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The House Party (Susan Elkin reviews)

The House Party

By Laura Lomas, an adaptation of Miss Julie by August Strindberg

Directed by Holly Race Roughan

Chichester Festival Theatre in co-production with Headlong in association with Frantic Assembly

Star rating: 3

Photograph by Ellie Kurtz

We’re in the present, in a spaciously luxurious home where a teenage party is about to kick off. Loren Elstein’s shiny set connotes that well and makes imaginative use of the Minerva space. There’s a large kitchen island centre stage. When the party bursts in, the island becomes a mini platform for dancing. And much later it morphs into a very different sort of small kitchen with clothes airer, cereal packet and small old fashioned sink unit.

Because there’s a party for eighteen-year-olds in the background Giles Thomas’s sound design gives us short bursts of music so loud the building shakes – which feels authentic, and it’s interspersed with dramatic blackouts. The ensemble of party goers are cast from Chichester Festival Youth Theatre and Frantic Assembly’s Ignition programme. Choreographed by Frantic’s Scot Graham, their work is spikily arresting.

At heart though, Strindberg’s 1888 play is a three hander, and I’d argue that Lomas’s play is inspired by Miss Julie rather than adapted from it because it’s a very long way from the original in many respects.  Before I saw it I received a cryptic note from the press office asking me to be aware that the play does not end where you’d expect it to if you know Miss Julie. Indeed – does Julie really go off to commit suicide and if not, or if she fails, where would these three people be in ten years’ time? Lomas gives us a rather odd epilogue or postscript to explore that point and it seriously upsets the balance of the play because the first half is nearly an hour and a half and the second less than 20 minutes. At the interval, puzzled people all round me were asking each other “Is it finished?”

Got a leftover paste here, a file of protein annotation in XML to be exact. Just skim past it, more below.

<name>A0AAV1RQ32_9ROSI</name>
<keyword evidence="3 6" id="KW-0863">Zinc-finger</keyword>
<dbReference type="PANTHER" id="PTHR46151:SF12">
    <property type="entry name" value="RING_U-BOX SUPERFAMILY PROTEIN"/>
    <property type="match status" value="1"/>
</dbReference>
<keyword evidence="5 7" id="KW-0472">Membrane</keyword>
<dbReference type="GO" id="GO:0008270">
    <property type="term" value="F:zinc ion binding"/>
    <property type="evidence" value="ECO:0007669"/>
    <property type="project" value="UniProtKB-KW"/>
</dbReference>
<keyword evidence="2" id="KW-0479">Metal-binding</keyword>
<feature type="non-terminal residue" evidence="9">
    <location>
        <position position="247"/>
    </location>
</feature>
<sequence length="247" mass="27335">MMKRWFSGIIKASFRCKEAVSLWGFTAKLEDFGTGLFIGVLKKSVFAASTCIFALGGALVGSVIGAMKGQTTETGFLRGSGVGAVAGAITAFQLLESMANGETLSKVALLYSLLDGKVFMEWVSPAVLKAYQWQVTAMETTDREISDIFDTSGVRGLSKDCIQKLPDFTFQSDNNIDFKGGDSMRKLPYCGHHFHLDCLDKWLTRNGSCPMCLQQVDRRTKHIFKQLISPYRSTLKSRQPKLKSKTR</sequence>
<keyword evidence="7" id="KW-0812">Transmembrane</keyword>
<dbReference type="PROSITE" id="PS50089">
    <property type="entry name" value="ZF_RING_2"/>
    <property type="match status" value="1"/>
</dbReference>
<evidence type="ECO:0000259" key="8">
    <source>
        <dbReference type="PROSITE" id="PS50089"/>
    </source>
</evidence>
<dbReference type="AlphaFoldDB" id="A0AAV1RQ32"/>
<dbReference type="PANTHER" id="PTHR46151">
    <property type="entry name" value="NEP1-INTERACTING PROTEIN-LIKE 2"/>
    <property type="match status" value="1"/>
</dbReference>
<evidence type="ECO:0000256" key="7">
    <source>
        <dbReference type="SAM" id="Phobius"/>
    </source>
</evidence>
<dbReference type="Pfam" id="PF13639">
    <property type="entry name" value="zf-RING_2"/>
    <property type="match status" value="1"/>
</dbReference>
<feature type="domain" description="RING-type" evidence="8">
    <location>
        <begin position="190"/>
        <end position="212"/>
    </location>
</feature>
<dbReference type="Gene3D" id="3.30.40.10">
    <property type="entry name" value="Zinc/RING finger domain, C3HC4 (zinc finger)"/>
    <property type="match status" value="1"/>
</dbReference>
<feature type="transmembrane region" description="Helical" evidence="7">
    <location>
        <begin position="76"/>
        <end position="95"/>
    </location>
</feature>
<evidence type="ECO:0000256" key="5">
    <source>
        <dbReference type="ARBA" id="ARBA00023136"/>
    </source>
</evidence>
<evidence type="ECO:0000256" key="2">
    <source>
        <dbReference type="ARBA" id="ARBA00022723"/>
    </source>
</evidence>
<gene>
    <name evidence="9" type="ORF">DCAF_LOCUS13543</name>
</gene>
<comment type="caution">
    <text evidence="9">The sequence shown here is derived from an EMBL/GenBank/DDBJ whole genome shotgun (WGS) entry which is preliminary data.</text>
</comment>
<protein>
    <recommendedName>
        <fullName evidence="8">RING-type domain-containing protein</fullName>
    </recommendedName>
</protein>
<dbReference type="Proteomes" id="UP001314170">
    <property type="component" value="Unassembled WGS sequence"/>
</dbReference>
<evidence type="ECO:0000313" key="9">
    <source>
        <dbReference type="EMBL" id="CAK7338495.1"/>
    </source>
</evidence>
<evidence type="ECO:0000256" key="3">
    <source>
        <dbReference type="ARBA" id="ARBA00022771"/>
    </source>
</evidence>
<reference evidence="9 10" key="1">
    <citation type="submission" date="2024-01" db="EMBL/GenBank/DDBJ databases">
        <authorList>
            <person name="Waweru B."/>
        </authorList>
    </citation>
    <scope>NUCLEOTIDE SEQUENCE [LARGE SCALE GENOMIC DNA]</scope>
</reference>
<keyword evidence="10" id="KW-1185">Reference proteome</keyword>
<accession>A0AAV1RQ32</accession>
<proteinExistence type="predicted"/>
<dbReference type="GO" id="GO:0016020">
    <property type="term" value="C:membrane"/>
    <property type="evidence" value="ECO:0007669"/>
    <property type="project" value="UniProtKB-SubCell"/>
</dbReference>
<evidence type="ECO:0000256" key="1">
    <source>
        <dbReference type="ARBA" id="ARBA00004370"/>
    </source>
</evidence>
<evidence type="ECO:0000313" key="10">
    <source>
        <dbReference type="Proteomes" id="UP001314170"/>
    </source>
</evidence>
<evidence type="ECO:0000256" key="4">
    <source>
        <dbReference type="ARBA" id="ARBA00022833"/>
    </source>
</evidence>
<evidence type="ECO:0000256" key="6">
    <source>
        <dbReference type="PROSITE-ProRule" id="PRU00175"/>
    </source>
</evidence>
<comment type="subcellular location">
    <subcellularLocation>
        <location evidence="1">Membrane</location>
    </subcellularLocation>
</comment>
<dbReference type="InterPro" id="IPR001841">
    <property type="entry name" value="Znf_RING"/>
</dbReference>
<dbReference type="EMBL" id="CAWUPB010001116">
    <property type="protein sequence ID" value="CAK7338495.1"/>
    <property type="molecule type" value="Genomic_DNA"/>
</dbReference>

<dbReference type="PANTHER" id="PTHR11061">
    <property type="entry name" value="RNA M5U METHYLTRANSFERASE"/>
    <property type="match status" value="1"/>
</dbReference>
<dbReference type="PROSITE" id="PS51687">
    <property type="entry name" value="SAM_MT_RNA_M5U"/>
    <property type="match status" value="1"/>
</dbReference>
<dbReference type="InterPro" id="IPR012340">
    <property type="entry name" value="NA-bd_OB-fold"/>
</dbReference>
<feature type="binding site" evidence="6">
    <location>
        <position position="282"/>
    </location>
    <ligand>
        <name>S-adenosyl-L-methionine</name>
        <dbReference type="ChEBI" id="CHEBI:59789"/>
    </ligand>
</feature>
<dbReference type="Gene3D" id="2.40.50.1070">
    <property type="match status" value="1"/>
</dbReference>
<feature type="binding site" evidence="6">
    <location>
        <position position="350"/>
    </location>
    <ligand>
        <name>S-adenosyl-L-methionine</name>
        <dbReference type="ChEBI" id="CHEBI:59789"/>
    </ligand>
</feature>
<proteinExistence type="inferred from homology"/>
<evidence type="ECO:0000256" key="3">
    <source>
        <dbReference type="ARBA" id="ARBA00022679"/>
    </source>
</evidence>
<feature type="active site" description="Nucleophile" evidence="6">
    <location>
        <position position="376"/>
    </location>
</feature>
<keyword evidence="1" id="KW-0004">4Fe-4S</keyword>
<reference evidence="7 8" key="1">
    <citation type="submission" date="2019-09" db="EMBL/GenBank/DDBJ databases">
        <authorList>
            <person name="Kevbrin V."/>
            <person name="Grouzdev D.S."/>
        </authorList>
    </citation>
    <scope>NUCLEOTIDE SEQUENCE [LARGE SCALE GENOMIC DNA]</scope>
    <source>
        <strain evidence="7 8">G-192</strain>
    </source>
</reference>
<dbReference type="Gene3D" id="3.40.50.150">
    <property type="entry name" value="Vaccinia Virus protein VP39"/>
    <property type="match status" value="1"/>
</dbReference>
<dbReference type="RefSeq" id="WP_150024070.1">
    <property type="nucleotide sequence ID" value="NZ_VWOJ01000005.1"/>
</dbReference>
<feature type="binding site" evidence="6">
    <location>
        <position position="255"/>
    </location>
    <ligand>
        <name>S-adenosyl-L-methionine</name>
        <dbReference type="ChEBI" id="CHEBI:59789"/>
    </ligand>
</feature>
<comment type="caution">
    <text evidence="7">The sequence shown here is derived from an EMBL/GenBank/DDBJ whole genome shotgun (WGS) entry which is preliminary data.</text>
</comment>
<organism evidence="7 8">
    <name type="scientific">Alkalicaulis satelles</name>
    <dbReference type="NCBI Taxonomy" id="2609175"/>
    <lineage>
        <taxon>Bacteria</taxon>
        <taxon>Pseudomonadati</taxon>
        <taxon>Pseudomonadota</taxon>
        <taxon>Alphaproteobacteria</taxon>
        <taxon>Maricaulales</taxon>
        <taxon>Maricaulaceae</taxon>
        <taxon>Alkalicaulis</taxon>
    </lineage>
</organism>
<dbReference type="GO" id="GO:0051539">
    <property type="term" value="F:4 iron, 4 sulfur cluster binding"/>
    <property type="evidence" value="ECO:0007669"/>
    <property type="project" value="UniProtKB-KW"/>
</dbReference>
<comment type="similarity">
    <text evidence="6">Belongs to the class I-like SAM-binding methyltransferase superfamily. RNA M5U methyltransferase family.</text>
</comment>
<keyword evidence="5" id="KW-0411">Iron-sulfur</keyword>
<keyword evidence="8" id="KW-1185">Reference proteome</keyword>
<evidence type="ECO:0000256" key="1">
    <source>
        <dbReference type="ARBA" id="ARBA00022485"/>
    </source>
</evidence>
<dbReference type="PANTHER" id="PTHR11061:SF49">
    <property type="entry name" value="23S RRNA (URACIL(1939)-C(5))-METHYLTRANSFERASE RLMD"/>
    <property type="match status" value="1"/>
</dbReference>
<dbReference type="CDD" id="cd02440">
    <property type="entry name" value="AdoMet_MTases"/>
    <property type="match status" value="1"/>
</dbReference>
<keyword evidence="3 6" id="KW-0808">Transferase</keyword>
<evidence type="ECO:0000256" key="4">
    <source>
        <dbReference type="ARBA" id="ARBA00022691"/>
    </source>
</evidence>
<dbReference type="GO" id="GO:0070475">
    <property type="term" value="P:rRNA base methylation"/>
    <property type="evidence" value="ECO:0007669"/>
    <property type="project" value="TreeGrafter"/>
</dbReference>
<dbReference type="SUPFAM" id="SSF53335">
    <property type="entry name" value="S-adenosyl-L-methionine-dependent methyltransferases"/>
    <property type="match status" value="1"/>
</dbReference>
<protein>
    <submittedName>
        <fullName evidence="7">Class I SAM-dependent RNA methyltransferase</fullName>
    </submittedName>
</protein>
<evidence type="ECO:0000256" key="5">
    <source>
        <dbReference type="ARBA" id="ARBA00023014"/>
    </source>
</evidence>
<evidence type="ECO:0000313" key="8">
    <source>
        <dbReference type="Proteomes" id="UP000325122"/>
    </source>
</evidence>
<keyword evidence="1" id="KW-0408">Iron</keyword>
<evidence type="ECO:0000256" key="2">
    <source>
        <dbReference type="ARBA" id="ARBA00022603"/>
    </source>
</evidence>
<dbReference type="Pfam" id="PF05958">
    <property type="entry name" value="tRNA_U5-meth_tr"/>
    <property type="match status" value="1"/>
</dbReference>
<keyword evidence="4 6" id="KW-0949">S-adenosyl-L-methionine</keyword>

Lomas has enhanced the role of Christine (Rachelle Diedricks) who comes from a working-class background but is very bright and hoping to go to Cambridge. She is a close friend of Julie (Nadia Parkes) whose wealthy absent father owns the house. Christine’s boyfriend Jon (Josh Finan) is the son of woman who does the cleaning in the house. Thus, ways have been contrived of making the play’s central, troubled relationships more or less plausible for 2024 although the characters are very different from Strindberg’s. Jon, for example, is much more decent and less self-interested than Jean in the original, his one big mistake notwithstanding.

Diedricks as Christine is warm, bubbly and later intense and troubled before eventually finding a calm maturity and a sense of stillness – it’s a strong performance. Parkes’s Julie is engagingly volatile as she gives us a deeply flawed and troubled personality – affected by the fatal combination of privilege and neglect in which she has grown up. And Parkes nails that. Finan, who uses his native Merseyside accent, finds innate commonsensible decency and homeliness in Jon and it’s pretty convincing. Lomas says in her programme interview that she hopes that, at the end of the play, the audience will feel compassion for each of these three characters – and she certainly achieves that despite the play feeling a bit like a jigsaw whose pieces don’t quite lock together.



Author information
Susan Elkin Susan Elkin is an education journalist, author and former secondary teacher of English. She was Education and Training Editor at The Stage from 2005 - 2016
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